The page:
As each new piece of information is released, more speculation swirls around the death in police custody of 29-year-old Sandra Bland. Texas authorities say she indicated on intake forms that she had previously attempted suicide; her family denies any history of depression or attempts on her life. Now a local prosecutor is saying an autopsy found injuries on her body consistent with suicide, not homicide and that she had marijuana in her system. We expect many more twists before we find out exactly how and why she died — if we ever do. But one thing by now is certain: Sandra Bland should never have been in jail in the first place, and had anyone in Waller County bothered to watch the dashboard video of her arrest, she should have been let out long before her death.
The video shows officer Brian Encinia approach Ms. Bland's car after he pulled her over for failing to signal a change in lanes. Their encounter initially looks like a routine traffic stop but then quickly spins out of control as Officer Encinia's behavior becomes increasingly confrontational. Ms. Bland says she was trying to get out of Mr. Encinia's way when she changed lanes without flashing her turn signal.
Yet rather than leave it at that, the officer, who seems obsessed with asserting his authority, tells her to put out her cigarette, which she protests. Next he orders her out of her car, which she also resists, asking repeatedly why she is being arrested. Finally the officer draws what appears to be a Taser and threatens to "light you up" if she doesn't comply, then forcibly drags her from the vehicle. The video shows Mr. Encinia and Ms. Bland move out of the frame, and Ms. Bland can be heard screaming that the officer has slammed her head into the ground and injured her wrists putting her in handcuffs.
Legal experts say that under Texas law officers have the authority to order drivers out of their cars if they believe they pose a threat, and that they can also arrest someone for minor infractions such as failure to signal a turn. But it's also clear from the video that Mr. Encinia's belligerent attitude needlessly escalated an incident that posed no threat to him and violated standard guidelines for handling such situations.
Mr. Encinia was relatively new to the force, and he handled the situation poorly. Perhaps his training was lacking, and perhaps he was never cut out to be a police officer. But at the end of the day he was one person acting badly. The real question is why no one discovered that fact until it was too late. Any supervisor looking over the dashcam video ought to have realized that Ms. Bland's arrest was a deeply flawed affair and that the officer's behavior was way out of bounds. But if any of Mr. Encinia's superiors even bothered to review the tape until after Ms. Bland's death, they didn't do anything about it.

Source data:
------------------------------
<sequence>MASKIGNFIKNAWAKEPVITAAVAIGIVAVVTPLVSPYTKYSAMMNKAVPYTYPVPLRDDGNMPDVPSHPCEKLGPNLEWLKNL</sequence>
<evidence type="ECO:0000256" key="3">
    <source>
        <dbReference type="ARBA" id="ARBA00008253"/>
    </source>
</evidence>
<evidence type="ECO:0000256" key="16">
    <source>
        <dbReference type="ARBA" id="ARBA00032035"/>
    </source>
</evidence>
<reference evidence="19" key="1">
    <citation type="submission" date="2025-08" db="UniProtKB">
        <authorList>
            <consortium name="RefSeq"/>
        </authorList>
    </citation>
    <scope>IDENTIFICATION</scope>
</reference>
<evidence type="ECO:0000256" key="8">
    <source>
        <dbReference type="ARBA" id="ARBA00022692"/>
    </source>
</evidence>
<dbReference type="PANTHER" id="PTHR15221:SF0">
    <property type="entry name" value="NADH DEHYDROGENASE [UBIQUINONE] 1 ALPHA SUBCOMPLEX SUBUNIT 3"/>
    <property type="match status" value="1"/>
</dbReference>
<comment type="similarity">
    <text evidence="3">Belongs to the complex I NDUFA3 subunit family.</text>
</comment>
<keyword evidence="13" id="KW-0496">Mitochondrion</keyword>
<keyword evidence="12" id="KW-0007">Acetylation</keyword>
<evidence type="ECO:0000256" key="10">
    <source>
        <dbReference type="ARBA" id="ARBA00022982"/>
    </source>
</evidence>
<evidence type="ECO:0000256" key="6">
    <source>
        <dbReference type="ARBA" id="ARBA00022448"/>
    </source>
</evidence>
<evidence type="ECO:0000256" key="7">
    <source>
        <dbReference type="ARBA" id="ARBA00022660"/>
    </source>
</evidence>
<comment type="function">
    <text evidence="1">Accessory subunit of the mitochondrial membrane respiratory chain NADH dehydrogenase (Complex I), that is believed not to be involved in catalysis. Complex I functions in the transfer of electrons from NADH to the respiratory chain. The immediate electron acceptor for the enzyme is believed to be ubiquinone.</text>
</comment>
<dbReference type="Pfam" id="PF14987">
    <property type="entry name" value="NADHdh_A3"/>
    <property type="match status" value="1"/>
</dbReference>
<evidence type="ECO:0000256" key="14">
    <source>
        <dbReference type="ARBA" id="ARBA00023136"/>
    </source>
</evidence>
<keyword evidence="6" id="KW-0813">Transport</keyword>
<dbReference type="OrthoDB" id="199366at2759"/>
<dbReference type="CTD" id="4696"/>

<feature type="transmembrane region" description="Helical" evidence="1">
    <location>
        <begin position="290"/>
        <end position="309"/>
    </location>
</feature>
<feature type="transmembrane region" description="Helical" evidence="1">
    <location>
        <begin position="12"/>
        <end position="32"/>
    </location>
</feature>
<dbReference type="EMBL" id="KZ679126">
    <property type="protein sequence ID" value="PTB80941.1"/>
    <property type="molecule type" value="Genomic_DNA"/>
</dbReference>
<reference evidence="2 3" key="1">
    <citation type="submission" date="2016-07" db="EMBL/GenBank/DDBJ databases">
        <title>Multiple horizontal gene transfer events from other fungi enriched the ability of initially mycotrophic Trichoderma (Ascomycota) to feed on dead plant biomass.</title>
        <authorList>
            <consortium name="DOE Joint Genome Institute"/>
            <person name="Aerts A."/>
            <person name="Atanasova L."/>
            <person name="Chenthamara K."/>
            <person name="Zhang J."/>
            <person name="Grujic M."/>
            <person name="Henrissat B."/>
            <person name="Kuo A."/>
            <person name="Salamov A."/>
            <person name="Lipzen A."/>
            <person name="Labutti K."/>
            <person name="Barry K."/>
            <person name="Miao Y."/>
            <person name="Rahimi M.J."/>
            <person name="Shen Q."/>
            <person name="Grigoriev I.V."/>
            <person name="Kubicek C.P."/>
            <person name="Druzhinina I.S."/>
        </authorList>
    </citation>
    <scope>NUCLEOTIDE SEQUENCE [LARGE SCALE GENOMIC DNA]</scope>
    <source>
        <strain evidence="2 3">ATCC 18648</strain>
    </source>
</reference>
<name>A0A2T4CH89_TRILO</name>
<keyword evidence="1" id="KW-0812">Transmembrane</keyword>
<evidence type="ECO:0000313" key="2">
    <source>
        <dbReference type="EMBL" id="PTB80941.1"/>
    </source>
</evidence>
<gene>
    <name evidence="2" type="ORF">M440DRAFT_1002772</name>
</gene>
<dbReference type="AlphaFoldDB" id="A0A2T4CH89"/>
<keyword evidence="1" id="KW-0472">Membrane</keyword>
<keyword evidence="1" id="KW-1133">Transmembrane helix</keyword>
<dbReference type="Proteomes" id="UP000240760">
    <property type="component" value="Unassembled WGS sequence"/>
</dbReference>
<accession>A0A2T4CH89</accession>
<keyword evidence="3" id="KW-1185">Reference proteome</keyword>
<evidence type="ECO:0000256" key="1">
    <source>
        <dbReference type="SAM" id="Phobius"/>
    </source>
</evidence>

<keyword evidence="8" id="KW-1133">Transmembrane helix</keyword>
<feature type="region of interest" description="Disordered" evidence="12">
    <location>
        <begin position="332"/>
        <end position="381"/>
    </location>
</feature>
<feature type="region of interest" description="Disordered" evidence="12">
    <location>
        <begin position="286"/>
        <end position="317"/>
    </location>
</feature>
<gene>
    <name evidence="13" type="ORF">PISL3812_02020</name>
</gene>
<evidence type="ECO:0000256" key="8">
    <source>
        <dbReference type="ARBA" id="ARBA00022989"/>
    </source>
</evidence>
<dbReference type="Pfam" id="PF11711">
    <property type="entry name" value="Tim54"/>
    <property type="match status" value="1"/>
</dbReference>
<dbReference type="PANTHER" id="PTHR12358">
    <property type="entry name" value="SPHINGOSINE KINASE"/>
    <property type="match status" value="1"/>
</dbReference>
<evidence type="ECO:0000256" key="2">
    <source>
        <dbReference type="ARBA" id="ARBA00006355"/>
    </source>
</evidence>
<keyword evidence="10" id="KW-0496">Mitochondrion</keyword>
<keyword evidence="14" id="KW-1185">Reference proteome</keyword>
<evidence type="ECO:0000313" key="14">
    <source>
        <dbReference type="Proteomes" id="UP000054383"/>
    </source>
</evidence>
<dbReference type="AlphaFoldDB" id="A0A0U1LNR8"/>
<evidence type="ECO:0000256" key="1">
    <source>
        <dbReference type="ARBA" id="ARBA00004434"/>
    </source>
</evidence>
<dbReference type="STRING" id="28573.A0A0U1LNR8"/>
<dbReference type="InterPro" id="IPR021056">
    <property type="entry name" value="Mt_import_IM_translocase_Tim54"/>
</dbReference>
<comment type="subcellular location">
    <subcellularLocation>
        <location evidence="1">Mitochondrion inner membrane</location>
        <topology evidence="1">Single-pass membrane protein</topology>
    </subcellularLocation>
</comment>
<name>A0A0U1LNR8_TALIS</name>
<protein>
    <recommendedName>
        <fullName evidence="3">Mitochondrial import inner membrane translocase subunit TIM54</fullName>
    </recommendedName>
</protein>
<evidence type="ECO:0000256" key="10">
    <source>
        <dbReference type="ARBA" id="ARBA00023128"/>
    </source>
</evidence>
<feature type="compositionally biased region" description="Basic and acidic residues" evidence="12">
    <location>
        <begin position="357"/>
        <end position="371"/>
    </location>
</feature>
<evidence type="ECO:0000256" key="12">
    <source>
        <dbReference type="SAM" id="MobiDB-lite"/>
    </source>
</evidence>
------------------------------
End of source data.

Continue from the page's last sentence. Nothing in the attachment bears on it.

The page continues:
(Likewise, although jail officials say Ms. Bland indicated during intake questioning that she had attempted suicide after losing a baby, they apparently did nothing more about it than to check the appropriate boxes on forms.)
Ms. Bland's case is just the latest in a string of incidents in which white police officers have been caught on video engaged in apparent mistreatment of African American men and women, but this case is different in key respects and has important implications for how we go about trying to prevent such misconduct in the future. The video was not captured by a cellphone camera-wielding bystander but by the dashboard camera on Mr. Encinia's cruiser. He knew, or should have known, that he was being taped, yet he acted in an aggressive and inappropriate manner anyway. As the nation moves toward equipping officers with body cameras, it's a reminder that although they have reportedly cut down on misconduct complaints in jurisdictions that employ them, they are no panacea.
They are especially ineffective if no one actually watches the video. The dashcam video of Ms. Bland's traffic stop gave Texas authorities all the information they needed to realize her arrest was a botched affair that would never hold up in court. If she had gotten the opportunity to show it to a judge during a bail review hearing, we have a hard time imagining she would not have been released immediately. Instead, authorities stood by until a catastrophe occurred. Their failure should be a warning to law-enforcement agencies across the country that just having fancy new technology won't matter much if they don't develop the procedures needed to use it effectively, which obviously didn't happen in Ms. Bland's case.